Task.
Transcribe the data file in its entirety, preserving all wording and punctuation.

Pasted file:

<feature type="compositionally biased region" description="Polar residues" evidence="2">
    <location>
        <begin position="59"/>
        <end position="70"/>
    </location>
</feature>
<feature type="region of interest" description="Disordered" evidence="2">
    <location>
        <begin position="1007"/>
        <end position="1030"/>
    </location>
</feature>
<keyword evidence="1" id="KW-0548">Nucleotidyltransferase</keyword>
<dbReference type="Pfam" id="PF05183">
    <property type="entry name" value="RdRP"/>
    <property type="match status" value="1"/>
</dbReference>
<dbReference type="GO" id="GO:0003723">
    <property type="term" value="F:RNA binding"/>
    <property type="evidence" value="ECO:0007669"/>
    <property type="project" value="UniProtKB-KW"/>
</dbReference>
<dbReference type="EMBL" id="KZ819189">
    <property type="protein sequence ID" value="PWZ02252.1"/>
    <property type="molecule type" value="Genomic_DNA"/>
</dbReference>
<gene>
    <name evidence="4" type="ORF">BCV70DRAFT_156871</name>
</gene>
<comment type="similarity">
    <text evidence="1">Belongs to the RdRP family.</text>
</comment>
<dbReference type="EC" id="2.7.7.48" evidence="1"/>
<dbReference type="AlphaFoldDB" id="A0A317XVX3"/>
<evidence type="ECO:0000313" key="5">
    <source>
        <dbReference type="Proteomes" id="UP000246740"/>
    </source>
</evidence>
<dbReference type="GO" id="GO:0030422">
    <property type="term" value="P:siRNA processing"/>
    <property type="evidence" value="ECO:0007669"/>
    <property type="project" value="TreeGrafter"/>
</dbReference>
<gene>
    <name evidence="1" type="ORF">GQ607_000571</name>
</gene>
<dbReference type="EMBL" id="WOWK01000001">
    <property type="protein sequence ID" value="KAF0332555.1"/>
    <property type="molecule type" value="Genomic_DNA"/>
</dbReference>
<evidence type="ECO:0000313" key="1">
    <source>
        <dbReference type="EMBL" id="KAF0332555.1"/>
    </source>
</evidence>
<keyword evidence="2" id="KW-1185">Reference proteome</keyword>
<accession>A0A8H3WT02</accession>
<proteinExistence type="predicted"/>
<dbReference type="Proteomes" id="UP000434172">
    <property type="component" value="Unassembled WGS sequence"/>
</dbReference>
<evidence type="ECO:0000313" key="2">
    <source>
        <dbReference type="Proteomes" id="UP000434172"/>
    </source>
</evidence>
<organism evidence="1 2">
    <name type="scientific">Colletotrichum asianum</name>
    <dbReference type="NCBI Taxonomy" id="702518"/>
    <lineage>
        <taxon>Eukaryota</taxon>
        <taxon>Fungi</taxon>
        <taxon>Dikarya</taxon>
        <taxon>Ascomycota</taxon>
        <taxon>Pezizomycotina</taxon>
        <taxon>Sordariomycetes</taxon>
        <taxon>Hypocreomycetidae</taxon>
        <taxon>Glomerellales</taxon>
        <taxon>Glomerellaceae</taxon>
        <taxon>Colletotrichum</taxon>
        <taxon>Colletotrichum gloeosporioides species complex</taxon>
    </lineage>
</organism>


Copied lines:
<feature type="compositionally biased region" description="Polar residues" evidence="2">
    <location>
        <begin position="59"/>
        <end position="70"/>
    </location>
</feature>
<feature type="region of interest" description="Disordered" evidence="2">
    <location>
        <begin position="1007"/>
        <end position="1030"/>
    </location>
</feature>
<keyword evidence="1" id="KW-0548">Nucleotidyltransferase</keyword>
<dbReference type="Pfam" id="PF05183">
    <property type="entry name" value="RdRP"/>
    <property type="match status" value="1"/>
</dbReference>
<dbReference type="GO" id="GO:0003723">
    <property type="term" value="F:RNA binding"/>
    <property type="evidence" value="ECO:0007669"/>
    <property type="project" value="UniProtKB-KW"/>
</dbReference>
<dbReference type="EMBL" id="KZ819189">
    <property type="protein sequence ID" value="PWZ02252.1"/>
    <property type="molecule type" value="Genomic_DNA"/>
</dbReference>
<gene>
    <name evidence="4" type="ORF">BCV70DRAFT_156871</name>
</gene>
<comment type="similarity">
    <text evidence="1">Belongs to the RdRP family.</text>
</comment>
<dbReference type="EC" id="2.7.7.48" evidence="1"/>
<dbReference type="AlphaFoldDB" id="A0A317XVX3"/>
<evidence type="ECO:0000313" key="5">
    <source>
        <dbReference type="Proteomes" id="UP000246740"/>
    </source>
</evidence>
<dbReference type="GO" id="GO:0030422">
    <property type="term" value="P:siRNA processing"/>
    <property type="evidence" value="ECO:0007669"/>
    <property type="project" value="TreeGrafter"/>
</dbReference>
<gene>
    <name evidence="1" type="ORF">GQ607_000571</name>
</gene>
<dbReference type="EMBL" id="WOWK01000001">
    <property type="protein sequence ID" value="KAF0332555.1"/>
    <property type="molecule type" value="Genomic_DNA"/>
</dbReference>
<evidence type="ECO:0000313" key="1">
    <source>
        <dbReference type="EMBL" id="KAF0332555.1"/>
    </source>
</evidence>
<keyword evidence="2" id="KW-1185">Reference proteome</keyword>
<accession>A0A8H3WT02</accession>
<proteinExistence type="predicted"/>
<dbReference type="Proteomes" id="UP000434172">
    <property type="component" value="Unassembled WGS sequence"/>
</dbReference>
<evidence type="ECO:0000313" key="2">
    <source>
        <dbReference type="Proteomes" id="UP000434172"/>
    </source>
</evidence>
<organism evidence="1 2">
    <name type="scientific">Colletotrichum asianum</name>
    <dbReference type="NCBI Taxonomy" id="702518"/>
    <lineage>
        <taxon>Eukaryota</taxon>
        <taxon>Fungi</taxon>
        <taxon>Dikarya</taxon>
        <taxon>Ascomycota</taxon>
        <taxon>Pezizomycotina</taxon>
        <taxon>Sordariomycetes</taxon>
        <taxon>Hypocreomycetidae</taxon>
        <taxon>Glomerellales</taxon>
        <taxon>Glomerellaceae</taxon>
        <taxon>Colletotrichum</taxon>
        <taxon>Colletotrichum gloeosporioides species complex</taxon>
    </lineage>
</organism>